ForeWord Reviews

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Picture of the Dead

Foreword Review — May / June 2010

The mid- to late nineteenth-century was a time of turbulent change for the United States. The brutality of the Civil War, important strides in technology, and changes in popular religious thought all colored this time period. Each of these topics is woven with great skill into Picture the Dead, a mystery by National Book Award finalist Adele Griffin and award-winning illustrator Lisa Brown.

Jennie Lovell is a young woman living with her detestable aunt and uncle. Her twin brother, Toby, and cousins, Quinn and Will, went off to fight in the war. Now, just weeks after a letter came announcing Toby’s death, her cousin Quinn has returned and brings with him the dreaded news that Will, who was also Jennie’s betrothed, has been killed. The mourning family visits Heinrich Geist, a spirit photographer. Though the photograph Geist presents to the family is a fake, Will’s spirit does contact Jennie. She describes his visit: “I open my eyes and Will stands before me in blazing life in his Union uniform…His anger is palpable. He is so real, so alive, that I can inhale the tang of the salt water that he has carried in with him.” This prompts Jennie to keep in contact with Geist, and through a series of clues imprinted in Geist’s photographs, Will helps Jennie to uncover a dark secret.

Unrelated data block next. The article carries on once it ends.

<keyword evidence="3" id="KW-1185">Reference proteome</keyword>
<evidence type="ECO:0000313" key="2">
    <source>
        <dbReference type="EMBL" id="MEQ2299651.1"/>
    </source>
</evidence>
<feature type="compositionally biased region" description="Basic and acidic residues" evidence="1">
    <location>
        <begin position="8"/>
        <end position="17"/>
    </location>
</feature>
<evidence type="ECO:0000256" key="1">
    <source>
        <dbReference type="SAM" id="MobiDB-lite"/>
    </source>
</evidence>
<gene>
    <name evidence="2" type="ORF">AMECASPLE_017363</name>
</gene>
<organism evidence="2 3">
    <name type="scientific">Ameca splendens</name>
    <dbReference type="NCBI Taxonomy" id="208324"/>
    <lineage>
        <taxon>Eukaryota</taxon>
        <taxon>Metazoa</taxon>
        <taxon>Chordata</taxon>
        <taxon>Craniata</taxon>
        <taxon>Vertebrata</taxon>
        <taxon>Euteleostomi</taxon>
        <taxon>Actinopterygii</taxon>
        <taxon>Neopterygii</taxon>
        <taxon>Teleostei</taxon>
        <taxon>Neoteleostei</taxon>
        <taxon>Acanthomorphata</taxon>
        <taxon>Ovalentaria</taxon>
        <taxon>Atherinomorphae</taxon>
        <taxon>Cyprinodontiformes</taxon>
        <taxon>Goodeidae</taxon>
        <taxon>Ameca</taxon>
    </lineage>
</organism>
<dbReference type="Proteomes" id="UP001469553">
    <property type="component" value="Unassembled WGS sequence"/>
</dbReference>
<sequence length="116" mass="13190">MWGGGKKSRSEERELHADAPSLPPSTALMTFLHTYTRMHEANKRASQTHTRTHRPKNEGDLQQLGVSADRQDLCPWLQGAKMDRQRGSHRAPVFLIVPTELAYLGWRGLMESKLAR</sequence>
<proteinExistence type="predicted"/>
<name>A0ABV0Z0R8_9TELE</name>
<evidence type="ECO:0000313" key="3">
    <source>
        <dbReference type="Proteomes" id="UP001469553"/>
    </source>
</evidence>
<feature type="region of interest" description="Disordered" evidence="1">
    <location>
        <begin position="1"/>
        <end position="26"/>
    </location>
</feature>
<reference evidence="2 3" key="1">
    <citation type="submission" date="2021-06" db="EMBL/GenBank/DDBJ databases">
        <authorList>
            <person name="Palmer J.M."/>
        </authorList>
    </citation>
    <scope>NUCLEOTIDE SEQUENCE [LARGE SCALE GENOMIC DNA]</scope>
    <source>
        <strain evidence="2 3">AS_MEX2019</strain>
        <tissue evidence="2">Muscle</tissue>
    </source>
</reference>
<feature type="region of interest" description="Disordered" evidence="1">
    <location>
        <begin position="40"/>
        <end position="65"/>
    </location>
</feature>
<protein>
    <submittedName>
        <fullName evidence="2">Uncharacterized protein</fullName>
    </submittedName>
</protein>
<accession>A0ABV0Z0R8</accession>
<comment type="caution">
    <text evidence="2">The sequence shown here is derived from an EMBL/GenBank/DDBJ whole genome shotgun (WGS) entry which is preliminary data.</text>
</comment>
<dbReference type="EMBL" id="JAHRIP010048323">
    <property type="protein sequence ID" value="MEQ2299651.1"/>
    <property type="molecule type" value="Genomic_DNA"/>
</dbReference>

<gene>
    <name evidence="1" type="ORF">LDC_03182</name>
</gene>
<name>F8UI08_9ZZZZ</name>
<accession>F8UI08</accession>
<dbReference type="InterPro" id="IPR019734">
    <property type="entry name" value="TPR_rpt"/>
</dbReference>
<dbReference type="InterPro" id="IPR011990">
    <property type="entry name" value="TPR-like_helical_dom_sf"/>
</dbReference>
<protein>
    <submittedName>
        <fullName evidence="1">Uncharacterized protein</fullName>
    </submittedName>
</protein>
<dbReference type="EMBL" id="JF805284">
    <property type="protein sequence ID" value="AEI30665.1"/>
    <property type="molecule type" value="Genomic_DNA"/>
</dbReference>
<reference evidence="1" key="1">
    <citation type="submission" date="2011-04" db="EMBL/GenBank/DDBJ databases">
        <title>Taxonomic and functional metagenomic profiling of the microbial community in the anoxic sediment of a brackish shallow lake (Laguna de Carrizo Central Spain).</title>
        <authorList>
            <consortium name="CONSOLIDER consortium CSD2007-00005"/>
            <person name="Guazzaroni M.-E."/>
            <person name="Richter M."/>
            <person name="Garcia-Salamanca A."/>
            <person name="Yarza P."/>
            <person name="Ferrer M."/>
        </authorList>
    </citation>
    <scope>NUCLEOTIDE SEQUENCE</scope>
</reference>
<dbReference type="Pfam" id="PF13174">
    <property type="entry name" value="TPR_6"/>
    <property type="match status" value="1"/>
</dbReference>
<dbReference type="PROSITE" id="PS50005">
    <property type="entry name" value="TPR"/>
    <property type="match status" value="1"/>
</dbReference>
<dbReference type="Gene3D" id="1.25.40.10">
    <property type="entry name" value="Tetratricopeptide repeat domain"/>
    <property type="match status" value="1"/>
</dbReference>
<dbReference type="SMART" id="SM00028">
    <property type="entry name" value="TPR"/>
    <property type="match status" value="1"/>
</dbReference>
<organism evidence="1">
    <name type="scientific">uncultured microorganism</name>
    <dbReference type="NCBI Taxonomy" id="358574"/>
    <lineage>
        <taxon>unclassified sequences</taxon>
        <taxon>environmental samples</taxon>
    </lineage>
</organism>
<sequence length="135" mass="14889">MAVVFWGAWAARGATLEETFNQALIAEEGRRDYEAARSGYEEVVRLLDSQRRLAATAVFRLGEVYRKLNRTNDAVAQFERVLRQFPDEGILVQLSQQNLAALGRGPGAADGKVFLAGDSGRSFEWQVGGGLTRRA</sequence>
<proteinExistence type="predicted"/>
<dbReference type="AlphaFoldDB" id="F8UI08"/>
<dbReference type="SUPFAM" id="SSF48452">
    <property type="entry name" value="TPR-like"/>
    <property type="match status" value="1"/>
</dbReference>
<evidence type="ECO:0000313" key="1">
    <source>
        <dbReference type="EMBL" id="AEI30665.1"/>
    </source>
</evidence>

Photography was in its infancy in the mid-1800s, and the Civil War was notable for, among other things, being much photographed. Spiritualism, which is central to this story, was popular during this time period, as people yearned for a connection to the young men who died in battle. Complementing Griffin’s writing are Brown’s detailed black and white drawings of Jennie’s scrapbook. The poses, facial expressions, and backgrounds are true to the time period and the characters. Clues are unveiled to the reader even as Jennie is discovering them, and the images help bring the story to life. Picture the Dead is entertaining, thought-provoking, and just a little bit spooky. It is also highly educational, though readers will likely be having too much fun to notice how much they are learning!

Catherine Thureson